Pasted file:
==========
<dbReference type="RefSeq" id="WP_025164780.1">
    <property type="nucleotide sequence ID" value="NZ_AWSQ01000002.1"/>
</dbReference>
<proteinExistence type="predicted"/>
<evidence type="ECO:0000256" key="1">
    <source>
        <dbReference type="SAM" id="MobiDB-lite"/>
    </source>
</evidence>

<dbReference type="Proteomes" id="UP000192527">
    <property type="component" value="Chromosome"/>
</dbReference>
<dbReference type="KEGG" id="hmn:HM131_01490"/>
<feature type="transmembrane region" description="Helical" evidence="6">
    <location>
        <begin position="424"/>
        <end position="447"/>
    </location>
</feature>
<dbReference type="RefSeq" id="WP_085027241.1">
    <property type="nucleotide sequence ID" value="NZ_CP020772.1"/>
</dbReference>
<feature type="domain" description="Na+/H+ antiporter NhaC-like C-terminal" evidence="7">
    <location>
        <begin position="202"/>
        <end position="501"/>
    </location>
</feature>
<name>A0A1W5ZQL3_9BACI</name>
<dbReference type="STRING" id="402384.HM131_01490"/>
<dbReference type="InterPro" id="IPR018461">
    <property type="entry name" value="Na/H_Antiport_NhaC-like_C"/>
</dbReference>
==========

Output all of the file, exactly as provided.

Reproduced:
<dbReference type="RefSeq" id="WP_025164780.1">
    <property type="nucleotide sequence ID" value="NZ_AWSQ01000002.1"/>
</dbReference>
<proteinExistence type="predicted"/>
<evidence type="ECO:0000256" key="1">
    <source>
        <dbReference type="SAM" id="MobiDB-lite"/>
    </source>
</evidence>

<dbReference type="Proteomes" id="UP000192527">
    <property type="component" value="Chromosome"/>
</dbReference>
<dbReference type="KEGG" id="hmn:HM131_01490"/>
<feature type="transmembrane region" description="Helical" evidence="6">
    <location>
        <begin position="424"/>
        <end position="447"/>
    </location>
</feature>
<dbReference type="RefSeq" id="WP_085027241.1">
    <property type="nucleotide sequence ID" value="NZ_CP020772.1"/>
</dbReference>
<feature type="domain" description="Na+/H+ antiporter NhaC-like C-terminal" evidence="7">
    <location>
        <begin position="202"/>
        <end position="501"/>
    </location>
</feature>
<name>A0A1W5ZQL3_9BACI</name>
<dbReference type="STRING" id="402384.HM131_01490"/>
<dbReference type="InterPro" id="IPR018461">
    <property type="entry name" value="Na/H_Antiport_NhaC-like_C"/>
</dbReference>